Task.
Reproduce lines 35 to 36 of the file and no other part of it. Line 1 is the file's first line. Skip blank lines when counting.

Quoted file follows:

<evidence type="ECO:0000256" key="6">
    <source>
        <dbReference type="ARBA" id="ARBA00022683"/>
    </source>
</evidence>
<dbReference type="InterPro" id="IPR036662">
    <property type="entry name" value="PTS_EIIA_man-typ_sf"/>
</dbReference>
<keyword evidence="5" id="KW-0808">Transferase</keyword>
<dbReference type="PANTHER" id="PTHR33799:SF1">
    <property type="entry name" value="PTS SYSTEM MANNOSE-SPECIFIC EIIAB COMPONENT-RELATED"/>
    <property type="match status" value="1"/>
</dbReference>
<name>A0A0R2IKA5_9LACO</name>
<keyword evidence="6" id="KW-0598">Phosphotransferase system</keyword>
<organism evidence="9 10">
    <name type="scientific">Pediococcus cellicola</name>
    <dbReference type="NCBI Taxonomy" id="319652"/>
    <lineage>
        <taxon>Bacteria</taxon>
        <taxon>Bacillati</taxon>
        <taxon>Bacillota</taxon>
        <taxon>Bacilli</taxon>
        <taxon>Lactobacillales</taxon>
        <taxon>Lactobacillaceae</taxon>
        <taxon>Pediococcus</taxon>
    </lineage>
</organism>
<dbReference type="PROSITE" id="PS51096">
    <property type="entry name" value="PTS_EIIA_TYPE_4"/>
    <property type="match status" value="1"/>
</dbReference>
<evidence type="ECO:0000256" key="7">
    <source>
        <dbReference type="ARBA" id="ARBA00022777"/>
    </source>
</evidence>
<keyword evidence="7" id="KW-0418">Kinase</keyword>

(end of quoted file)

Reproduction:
        <dbReference type="ARBA" id="ARBA00022777"/>
    </source>